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Where clause limited to 8 items?

P: n/a
Hello

Searched around, but could not find this mentioned.

I've noticed the following behaviour in 7.4.5:

[explain analyse] select * from foo where
col1 = 1 or
col1 = 2 or
col1 = 3 or
col1 = 4 or
col1 = 5 or
col1 = 6 or
col1 = 7 or
col1 = 8;

where an index on foo.col1 exists.

The above works fine - the index is used. However, extend the where
clause with an extra line (say, col1 = 9) and the index is no longer used.

Is there a parameter I can SET to extend the number of items allowed for
index usage?

Any pointers would be appreciated.

Henry
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Nov 23 '05 #1
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4 Replies


P: n/a

On Wed, 20 Oct 2004, Henry Combrinck wrote:
Hello

Searched around, but could not find this mentioned.

I've noticed the following behaviour in 7.4.5:

[explain analyse] select * from foo where
col1 = 1 or
col1 = 2 or
col1 = 3 or
col1 = 4 or
col1 = 5 or
col1 = 6 or
col1 = 7 or
col1 = 8;

where an index on foo.col1 exists.

The above works fine - the index is used. However, extend the where
clause with an extra line (say, col1 = 9) and the index is no longer used.


Check the estimated number of rows returned. It's presumably believing
that the a sequential scan will be cheaper for the estimated number of
rows.

If the estimated number of rows is significantly off, you may wish to
change the statistics target (see ALTER TABLE) for col1 and analyze the
table again.

If it still is choosing a sequential scan over an index scan and the
number of rows is similar, you may want to look at the "random_page_cost"
variable. You have to be careful not too lower it too far that other
queries are pessimized the other direction, but some experimentation
comparing the real times and estimated costs of queries with and without
enable_seqscan=off may help.

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Nov 23 '05 #2

P: n/a
"Henry Combrinck" <he***@metroweb.co.za> writes:
The above works fine - the index is used. However, extend the where
clause with an extra line (say, col1 = 9) and the index is no longer used.


Do

explain analyze select ...

with both versions and send the results (preferably without line wrapping it).

I'm a bit skeptical about your description since I don't see how either query
could possibly be using an index here.

--
greg
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Nov 23 '05 #3

P: n/a
>
Check the estimated number of rows returned. It's presumably believing
that the a sequential scan will be cheaper for the estimated number of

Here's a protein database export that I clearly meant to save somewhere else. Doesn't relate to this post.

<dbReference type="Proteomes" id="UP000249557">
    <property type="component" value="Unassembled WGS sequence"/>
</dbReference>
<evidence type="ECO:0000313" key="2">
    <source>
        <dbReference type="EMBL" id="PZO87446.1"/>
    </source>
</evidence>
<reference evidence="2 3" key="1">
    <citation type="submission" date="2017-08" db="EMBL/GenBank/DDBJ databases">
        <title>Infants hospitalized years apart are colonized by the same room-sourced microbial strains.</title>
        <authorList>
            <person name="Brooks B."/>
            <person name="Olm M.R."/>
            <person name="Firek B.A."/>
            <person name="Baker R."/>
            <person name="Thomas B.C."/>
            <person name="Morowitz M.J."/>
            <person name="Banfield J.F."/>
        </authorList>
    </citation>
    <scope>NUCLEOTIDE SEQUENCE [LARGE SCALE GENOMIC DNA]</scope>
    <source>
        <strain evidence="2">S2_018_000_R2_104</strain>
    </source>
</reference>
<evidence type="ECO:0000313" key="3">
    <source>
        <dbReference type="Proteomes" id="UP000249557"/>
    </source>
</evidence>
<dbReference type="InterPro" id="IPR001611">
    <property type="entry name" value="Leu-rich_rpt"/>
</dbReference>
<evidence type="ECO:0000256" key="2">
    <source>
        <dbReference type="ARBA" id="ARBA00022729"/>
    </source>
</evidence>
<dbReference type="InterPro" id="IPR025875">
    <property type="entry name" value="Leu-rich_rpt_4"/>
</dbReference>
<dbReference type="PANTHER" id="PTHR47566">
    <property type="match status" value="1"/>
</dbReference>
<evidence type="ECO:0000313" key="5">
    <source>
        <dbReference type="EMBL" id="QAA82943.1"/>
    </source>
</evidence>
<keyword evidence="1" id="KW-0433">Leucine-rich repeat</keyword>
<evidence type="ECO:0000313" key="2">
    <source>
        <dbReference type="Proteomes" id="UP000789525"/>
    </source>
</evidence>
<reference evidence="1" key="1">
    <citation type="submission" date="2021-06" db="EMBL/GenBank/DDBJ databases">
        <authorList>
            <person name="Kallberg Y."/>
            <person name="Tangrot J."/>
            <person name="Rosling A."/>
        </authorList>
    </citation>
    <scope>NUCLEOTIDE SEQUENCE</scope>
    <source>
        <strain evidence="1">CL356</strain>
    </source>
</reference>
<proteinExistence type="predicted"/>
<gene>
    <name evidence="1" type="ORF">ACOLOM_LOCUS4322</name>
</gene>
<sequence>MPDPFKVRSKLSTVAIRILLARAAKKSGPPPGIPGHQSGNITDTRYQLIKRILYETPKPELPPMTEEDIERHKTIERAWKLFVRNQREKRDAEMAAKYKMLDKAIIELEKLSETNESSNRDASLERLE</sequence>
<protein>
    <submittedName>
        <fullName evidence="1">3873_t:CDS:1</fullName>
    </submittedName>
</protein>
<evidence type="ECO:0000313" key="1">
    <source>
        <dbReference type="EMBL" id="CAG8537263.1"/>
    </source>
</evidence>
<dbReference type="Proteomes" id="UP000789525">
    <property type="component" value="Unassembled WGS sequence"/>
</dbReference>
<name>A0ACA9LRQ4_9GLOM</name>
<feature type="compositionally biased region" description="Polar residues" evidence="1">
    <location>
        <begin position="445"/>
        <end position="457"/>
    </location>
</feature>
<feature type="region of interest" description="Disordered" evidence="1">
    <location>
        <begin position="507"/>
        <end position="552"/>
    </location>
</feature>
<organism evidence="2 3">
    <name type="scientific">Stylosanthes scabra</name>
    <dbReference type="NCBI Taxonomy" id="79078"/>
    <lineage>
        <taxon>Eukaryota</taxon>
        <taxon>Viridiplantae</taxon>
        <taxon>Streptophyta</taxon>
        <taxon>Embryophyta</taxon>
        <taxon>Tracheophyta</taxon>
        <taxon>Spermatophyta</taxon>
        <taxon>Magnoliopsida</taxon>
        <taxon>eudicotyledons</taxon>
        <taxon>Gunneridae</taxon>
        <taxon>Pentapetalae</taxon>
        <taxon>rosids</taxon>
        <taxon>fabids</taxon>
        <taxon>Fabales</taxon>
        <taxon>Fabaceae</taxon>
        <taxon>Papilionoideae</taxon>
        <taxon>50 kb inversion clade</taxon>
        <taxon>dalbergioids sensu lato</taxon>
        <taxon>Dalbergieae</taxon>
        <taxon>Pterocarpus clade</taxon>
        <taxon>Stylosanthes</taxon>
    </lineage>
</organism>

rows.

If the estimated number of rows is significantly off, you may wish to
change the statistics target (see ALTER TABLE) for col1 and analyze the
table again.

If it still is choosing a sequential scan over an index scan and the
number of rows is similar, you may want to look at the "random_page_cost"
variable. You have to be careful not too lower it too far that other
queries are pessimized the other direction, but some experimentation
comparing the real times and estimated costs of queries with and without
enable_seqscan=off may help.


Thanks for the detailed response! Your suggestion was spot-on.

Regards
Henry
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Nov 23 '05 #4

P: n/a
> "Henry Combrinck" <he***@metroweb.co.za> writes:
The above works fine - the index is used. However, extend the where
clause with an extra line (say, col1 = 9) and the index is no longer used.


Do

explain analyze select ...

with both versions and send the results (preferably without line wrapping it).

I'm a bit skeptical about your description since I don't see how either query
could possibly be using an index here.


Why? Either it uses an index, or it doesn't. Being skeptical doesn't
change the reality of what is in fact happening. Anyway, the suggestion
from Stephan Szabo was the right one.

Just in case you're still feeling skeptical:

DB=# set enable_seqscan=on;
SET
DB=# explain analyse select count(*) from test1 where a=1 or a=2 or a=3 or a=4 or a=5 or a=6 or a=7 or a=8;
QUERY PLAN
-------------------------------------------------------------------------------------------------------------------------------------------------------------------------------------------------------------
Aggregate (cost=38.75..38.75 rows=1 width=0) (actual time=0.291..0.292 rows=1 loops=1)
-> Index Scan using test1_pkey, test1_pkey, test1_pkey, test1_pkey, test1_pkey, test1_pkey, test1_pkey, test1_pkey on test1 (cost=0.00..38.72 rows=8 width=0) (actual time=0.089..0.228 rows=8 loops=1)
Index Cond: ((a = 1) OR (a = 2) OR (a = 3) OR (a = 4) OR (a = 5) OR (a = 6) OR (a = 7) OR (a = 8))
Total runtime: 0.744 ms
(4 rows)

DB=# explain analyse select count(*) from test1 where a=1 or a=2 or a=3 or a=4 or a=5 or a=6 or a=7 or a=8 or a=9;
QUERY PLAN
-------------------------------------------------------------------------------------------------------------------
Aggregate (cost=42.52..42.52 rows=1 width=0) (actual time=0.249..0.250 rows=1 loops=1)
-> Seq Scan on test1 (cost=0.00..42.50 rows=9 width=0) (actual time=0.067..0.182 rows=9 loops=1)
Filter: ((a = 1) OR (a = 2) OR (a = 3) OR (a = 4) OR (a = 5) OR (a = 6) OR (a = 7) OR (a = 8) OR (a = 9))
Total runtime: 0.493 ms
(4 rows)

DB=#

When used on a real table (ie, with hundreds of thousands of records),
the total runtime peaks at over 8000ms (seq scan)...
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Nov 23 '05 #5

This discussion thread is closed

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